Conclusions from the VIII Urals International School of Human Rights
The right to respect for private and family life was discussed by the VIII Urals International School of Human Rights, held in Yekaterinburg from 22 to 25 September 2016. The event is co-organised by Sutyazhnik, an international human rights NGO, and the Academy of Human Rights, a non-governmental educational institution.
Lawyers with the ECtHR, Russian and European academics, experts and attorneys specialising in international human rights law offered lectures and workshops to 80 participants from different parts of Russia.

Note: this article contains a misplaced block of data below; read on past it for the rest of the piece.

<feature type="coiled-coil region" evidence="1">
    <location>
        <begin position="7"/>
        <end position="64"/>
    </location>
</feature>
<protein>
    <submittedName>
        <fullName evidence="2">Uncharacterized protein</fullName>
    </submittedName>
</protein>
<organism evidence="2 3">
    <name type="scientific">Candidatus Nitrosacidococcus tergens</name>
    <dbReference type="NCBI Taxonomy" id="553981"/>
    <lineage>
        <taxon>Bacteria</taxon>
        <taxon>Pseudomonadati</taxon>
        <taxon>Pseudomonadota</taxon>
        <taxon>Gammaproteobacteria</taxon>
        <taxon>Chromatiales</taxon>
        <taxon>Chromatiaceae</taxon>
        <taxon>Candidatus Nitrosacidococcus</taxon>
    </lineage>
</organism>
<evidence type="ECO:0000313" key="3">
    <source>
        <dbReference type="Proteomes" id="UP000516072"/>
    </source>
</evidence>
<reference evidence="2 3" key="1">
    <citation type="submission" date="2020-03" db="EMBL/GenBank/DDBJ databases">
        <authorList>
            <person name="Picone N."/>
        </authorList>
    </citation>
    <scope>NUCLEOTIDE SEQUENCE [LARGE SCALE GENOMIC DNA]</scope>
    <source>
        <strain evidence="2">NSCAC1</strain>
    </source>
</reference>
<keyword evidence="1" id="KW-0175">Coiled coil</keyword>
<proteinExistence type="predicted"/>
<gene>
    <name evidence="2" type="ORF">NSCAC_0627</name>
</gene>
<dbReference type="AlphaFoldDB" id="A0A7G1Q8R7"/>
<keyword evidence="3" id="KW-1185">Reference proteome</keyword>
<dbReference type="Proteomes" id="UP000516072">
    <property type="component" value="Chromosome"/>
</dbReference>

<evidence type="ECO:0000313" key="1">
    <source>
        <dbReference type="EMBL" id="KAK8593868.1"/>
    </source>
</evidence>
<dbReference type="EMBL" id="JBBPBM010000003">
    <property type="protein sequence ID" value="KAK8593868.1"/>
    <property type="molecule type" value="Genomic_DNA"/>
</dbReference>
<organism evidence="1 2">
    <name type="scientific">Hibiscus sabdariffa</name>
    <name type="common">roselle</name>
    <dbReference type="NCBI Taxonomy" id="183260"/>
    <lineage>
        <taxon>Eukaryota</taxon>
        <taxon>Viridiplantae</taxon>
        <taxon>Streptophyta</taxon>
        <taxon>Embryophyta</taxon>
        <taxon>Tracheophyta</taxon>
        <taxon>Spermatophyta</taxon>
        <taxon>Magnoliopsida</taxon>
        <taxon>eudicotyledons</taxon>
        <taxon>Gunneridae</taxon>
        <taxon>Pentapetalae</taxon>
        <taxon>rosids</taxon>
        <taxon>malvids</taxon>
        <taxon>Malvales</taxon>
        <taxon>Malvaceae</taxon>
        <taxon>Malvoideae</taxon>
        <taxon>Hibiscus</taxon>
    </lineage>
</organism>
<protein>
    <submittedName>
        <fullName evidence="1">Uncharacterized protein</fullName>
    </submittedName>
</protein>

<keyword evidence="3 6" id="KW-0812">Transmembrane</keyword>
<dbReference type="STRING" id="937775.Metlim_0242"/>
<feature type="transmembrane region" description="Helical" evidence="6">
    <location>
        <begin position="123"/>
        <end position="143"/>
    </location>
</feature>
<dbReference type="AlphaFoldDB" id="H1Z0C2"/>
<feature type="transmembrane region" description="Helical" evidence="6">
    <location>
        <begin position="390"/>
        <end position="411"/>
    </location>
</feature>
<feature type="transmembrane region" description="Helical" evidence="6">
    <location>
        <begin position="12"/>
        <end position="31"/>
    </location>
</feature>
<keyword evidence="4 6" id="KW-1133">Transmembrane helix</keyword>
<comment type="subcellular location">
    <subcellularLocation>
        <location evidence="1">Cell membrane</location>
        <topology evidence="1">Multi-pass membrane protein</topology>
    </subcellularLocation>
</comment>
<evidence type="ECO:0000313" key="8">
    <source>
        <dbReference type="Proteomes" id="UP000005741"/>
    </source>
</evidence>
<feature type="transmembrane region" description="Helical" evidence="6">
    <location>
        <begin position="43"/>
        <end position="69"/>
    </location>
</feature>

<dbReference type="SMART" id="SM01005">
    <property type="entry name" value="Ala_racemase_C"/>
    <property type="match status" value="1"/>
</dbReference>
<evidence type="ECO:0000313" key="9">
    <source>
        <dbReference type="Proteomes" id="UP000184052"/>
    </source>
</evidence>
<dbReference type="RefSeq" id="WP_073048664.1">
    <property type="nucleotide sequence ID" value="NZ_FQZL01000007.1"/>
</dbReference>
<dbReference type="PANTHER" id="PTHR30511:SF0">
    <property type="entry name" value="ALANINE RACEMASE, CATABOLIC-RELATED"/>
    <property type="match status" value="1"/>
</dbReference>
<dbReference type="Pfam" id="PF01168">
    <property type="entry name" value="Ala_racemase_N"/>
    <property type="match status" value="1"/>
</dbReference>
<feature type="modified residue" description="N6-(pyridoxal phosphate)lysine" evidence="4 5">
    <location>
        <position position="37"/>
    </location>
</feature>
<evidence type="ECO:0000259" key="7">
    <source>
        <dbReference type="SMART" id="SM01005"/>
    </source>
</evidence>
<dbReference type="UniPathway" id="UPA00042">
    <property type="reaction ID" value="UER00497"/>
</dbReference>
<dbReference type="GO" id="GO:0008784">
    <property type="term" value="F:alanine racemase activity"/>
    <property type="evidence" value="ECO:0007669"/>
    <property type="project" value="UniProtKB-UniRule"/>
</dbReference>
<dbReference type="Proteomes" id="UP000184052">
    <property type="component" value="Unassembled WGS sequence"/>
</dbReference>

Lawyer Yuriy Paltsev of the ECtHR Registry explained that, initially, the European Court of Human Rights had adopted a narrow interpretation of the right to respect for private life as only the right to be left alone. Eventually, as the Court’s case law evolved, this interpretation expanded to include the right to personal development and the right to establish and maintain relations with other people and with the outside world. Article 8 of the Convention now protects the right to a name, reputation, physical and moral integrity, sexual orientation and gender identity, privacy, security of personal data, and the right to a healthy environment. Yuriy Paltsev illustrated the Court’s contemporary interpretation of this right with a few cases involving the rights of prisoners. In Vakhmistrov v. Russia (no. 56443/09) claiming Article 8 violation and recently communicated to the Russian Government, the applicant could not spend time outdoors in winter, as he was not provided with warm boots. In Szafranski v. Poland (no. 17249/12), the Court found that the lack of proper separation between the cells and the toilet facilities failed to provide the minimum required level of privacy in violation of Article 8. In Biržietis v. Lithuania (no. 49304/09), the absolute ban on growing a beard in prison was found to be a violation of the right to respect for private life.